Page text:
I Love a Box!

Chinese version of British chocolate digestive biscuits, which I love. In China it  becomes Diget, and I'm a bit leary about eating them. And, of course, they don't taste like the British ones.

Chinese version of British chocolate digestive biscuits, which I love. In China it becomes Diget, and I’m a bit leary about eating them. And, of course, they don’t taste like the British ones.

I’ve always loved words. I ate up all the books I could get my hands on, and when I couldn’t get books, I read candy wrappers and labels on cereal and toothpaste boxes.
–Judy Holliday

I love words too, and boxes. In fact, packaging of all kinds. I’ve been known to buy stuff just for the package. Like these Chinese versions of British digestive biscuits. That is one great graphic.

Bold on the top of the box, that industrially perfect ring of chocolate, and the artistic shadowing and texture. Plus the interesting name of Dr. You. Is that me, making myself healthy or them, getting me to buy their biscuits? A twisty treat with a cup of tea.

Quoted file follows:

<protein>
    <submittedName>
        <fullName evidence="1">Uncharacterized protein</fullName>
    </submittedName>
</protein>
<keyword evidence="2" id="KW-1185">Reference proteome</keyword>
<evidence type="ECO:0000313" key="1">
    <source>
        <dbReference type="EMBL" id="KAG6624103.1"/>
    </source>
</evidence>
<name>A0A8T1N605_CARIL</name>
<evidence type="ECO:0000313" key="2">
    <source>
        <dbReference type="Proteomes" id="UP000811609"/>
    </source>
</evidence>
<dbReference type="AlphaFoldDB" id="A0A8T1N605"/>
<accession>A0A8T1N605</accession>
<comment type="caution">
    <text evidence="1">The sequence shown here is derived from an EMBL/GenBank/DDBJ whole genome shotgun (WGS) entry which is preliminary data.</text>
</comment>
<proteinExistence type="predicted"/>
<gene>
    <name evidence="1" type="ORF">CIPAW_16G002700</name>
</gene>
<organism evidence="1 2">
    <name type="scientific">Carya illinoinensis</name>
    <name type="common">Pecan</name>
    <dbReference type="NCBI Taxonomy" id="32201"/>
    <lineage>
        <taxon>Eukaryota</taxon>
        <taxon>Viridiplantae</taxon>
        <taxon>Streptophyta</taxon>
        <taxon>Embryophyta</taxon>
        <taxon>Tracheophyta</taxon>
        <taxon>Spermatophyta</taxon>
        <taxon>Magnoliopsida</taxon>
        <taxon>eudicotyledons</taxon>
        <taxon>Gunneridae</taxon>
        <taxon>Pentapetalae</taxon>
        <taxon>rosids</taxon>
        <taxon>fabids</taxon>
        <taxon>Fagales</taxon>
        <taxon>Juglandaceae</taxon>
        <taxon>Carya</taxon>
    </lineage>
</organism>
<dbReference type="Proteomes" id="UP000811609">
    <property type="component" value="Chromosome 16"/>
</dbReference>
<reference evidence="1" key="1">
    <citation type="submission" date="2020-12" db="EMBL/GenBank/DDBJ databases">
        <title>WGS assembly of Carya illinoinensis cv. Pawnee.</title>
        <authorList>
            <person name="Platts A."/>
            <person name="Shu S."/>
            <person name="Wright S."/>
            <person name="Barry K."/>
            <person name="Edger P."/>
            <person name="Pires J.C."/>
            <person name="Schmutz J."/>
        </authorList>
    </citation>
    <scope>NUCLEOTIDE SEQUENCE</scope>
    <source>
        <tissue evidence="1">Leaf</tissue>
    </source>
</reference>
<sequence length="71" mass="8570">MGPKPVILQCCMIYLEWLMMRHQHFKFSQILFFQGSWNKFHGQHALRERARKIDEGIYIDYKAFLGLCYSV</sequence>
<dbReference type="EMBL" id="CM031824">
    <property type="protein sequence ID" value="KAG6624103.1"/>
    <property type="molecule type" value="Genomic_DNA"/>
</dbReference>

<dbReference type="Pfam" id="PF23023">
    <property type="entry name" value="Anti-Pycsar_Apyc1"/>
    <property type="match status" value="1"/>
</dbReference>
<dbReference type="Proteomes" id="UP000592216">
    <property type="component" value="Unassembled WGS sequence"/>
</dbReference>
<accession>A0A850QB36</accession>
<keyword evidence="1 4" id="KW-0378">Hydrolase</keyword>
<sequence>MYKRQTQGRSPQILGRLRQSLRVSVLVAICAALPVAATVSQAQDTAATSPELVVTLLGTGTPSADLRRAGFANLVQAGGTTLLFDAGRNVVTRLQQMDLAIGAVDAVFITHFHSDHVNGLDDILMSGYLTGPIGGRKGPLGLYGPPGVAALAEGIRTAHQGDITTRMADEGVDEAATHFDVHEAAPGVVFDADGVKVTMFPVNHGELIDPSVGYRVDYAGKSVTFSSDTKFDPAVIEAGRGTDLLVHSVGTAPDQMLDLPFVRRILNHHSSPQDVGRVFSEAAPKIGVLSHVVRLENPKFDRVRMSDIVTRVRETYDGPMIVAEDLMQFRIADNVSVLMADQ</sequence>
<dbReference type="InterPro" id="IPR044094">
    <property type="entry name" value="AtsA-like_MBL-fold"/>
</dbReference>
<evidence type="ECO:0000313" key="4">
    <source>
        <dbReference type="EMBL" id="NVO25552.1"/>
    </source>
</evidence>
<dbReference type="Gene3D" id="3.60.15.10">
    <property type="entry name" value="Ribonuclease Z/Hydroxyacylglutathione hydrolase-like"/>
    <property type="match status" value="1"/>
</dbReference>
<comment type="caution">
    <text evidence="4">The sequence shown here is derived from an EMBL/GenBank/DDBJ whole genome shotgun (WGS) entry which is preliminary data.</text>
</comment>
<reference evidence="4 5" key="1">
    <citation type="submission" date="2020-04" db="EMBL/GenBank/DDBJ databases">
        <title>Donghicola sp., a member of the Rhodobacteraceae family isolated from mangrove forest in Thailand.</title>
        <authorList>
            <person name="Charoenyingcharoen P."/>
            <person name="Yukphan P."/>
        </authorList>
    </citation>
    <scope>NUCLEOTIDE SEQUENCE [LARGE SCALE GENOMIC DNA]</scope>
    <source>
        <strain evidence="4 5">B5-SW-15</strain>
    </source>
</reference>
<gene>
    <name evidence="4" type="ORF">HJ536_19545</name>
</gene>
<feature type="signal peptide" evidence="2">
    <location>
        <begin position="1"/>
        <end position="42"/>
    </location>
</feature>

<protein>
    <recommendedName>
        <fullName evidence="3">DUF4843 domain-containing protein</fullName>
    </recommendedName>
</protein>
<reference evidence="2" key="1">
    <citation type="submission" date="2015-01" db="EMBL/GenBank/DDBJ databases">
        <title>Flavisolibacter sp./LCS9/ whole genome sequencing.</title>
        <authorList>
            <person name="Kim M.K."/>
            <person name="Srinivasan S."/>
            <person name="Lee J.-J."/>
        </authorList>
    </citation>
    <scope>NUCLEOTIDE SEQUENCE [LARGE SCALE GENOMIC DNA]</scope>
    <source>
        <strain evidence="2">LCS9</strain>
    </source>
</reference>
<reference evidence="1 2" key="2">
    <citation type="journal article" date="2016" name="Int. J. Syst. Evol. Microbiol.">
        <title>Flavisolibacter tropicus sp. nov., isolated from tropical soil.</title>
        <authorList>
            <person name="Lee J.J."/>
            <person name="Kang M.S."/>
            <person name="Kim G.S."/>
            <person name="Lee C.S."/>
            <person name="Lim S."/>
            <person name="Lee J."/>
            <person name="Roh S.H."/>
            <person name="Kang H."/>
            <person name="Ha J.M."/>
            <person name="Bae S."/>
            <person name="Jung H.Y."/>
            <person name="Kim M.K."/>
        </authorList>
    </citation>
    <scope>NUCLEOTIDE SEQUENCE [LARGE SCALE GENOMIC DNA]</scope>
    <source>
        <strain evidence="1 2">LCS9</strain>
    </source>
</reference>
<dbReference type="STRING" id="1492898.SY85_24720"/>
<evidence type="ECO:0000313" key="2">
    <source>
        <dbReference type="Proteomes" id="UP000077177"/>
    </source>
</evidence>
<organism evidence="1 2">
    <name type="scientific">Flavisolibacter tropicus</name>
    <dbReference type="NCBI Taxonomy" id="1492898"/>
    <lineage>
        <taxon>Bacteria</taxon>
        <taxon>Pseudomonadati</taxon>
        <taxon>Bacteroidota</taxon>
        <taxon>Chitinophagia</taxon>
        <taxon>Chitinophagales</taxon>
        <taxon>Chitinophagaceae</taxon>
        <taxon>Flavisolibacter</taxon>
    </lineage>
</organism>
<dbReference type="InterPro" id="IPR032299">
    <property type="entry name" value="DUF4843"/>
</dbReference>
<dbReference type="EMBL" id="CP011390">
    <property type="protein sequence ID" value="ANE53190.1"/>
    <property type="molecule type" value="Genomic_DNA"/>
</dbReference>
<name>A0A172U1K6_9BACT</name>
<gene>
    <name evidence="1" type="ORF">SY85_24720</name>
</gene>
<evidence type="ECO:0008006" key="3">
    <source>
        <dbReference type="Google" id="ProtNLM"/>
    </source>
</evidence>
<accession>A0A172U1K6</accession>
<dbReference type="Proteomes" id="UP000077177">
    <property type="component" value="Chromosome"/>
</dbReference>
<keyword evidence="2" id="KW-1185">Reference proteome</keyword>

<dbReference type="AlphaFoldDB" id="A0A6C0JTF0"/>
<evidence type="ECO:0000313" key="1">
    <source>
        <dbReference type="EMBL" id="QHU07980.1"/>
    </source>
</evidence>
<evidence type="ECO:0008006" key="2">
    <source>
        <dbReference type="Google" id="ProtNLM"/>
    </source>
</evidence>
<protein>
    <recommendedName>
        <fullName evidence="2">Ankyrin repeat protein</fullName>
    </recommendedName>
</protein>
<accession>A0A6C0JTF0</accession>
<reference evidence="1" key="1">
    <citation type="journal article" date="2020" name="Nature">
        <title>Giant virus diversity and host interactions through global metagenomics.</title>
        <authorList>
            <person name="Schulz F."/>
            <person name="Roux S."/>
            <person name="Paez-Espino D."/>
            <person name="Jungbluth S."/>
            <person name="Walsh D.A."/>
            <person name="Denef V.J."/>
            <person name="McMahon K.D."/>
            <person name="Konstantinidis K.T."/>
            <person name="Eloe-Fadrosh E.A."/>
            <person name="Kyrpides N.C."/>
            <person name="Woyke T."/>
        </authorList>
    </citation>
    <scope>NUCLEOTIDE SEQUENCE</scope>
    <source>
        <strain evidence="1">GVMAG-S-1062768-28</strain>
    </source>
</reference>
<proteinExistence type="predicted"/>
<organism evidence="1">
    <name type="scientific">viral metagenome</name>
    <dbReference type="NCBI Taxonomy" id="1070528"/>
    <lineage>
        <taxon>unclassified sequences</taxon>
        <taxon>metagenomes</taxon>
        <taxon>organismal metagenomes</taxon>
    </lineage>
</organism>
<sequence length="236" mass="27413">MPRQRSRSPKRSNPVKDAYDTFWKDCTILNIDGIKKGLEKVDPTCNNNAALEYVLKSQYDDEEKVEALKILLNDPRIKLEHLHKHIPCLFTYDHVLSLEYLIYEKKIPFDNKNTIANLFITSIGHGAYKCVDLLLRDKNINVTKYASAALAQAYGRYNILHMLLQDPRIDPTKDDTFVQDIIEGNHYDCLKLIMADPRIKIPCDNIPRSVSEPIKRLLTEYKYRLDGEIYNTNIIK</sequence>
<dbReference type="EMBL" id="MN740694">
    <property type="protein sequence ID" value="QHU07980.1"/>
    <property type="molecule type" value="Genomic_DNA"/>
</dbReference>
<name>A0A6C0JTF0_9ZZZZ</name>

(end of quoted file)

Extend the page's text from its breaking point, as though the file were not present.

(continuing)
So, everywhere I go, I bring back bags and boxes. I tuck them into my suitcase and when I get home, tuck them into my desk drawer. And every once in a while, I take them out, smooth them and return to market day in Chalkis or teatime in Vienna.

Not a bag, but the most elegant in a city of elegant cafes. Sigh.

Not a bag, but the most elegant in a city of elegant cafes. Sigh.

 

I'm feeling a bit seasick and salt-sprayed just looking at the package. Thank you, studly sailors, for bringing in tuna that tastes like butter.

I’m feeling a bit seasick and salt-sprayed just looking at the package. Thank you, studly sailors, for bringing in tuna that tastes like butter.

Even at IKEA, you can find great graphics. See how the bolt that holds on the opening tab doubles as the fish eye? Love that.

Even at IKEA, you can find great graphics. See how the bolt that holds on the opening tab doubles as the fish eye? Love that.

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About Appetite for Books

read, cook, eat, repeat
This entry was posted in cultural, ephemeral kitchen, memoir, novelty, travel and tagged , , , . Bookmark the permalink.

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